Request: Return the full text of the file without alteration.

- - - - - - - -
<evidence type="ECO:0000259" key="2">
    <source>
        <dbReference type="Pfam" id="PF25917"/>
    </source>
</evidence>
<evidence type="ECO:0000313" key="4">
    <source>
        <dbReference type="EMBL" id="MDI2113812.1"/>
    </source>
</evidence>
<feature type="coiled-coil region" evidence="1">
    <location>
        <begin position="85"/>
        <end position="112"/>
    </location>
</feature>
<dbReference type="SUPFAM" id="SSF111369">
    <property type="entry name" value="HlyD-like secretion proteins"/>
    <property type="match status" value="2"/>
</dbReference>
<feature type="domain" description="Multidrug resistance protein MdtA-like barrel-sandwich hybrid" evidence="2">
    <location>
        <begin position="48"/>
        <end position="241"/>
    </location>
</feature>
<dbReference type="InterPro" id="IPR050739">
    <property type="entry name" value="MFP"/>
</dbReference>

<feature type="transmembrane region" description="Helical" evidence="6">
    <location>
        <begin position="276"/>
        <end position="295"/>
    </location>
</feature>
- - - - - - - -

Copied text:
<evidence type="ECO:0000259" key="2">
    <source>
        <dbReference type="Pfam" id="PF25917"/>
    </source>
</evidence>
<evidence type="ECO:0000313" key="4">
    <source>
        <dbReference type="EMBL" id="MDI2113812.1"/>
    </source>
</evidence>
<feature type="coiled-coil region" evidence="1">
    <location>
        <begin position="85"/>
        <end position="112"/>
    </location>
</feature>
<dbReference type="SUPFAM" id="SSF111369">
    <property type="entry name" value="HlyD-like secretion proteins"/>
    <property type="match status" value="2"/>
</dbReference>
<feature type="domain" description="Multidrug resistance protein MdtA-like barrel-sandwich hybrid" evidence="2">
    <location>
        <begin position="48"/>
        <end position="241"/>
    </location>
</feature>
<dbReference type="InterPro" id="IPR050739">
    <property type="entry name" value="MFP"/>
</dbReference>

<feature type="transmembrane region" description="Helical" evidence="6">
    <location>
        <begin position="276"/>
        <end position="295"/>
    </location>
</feature>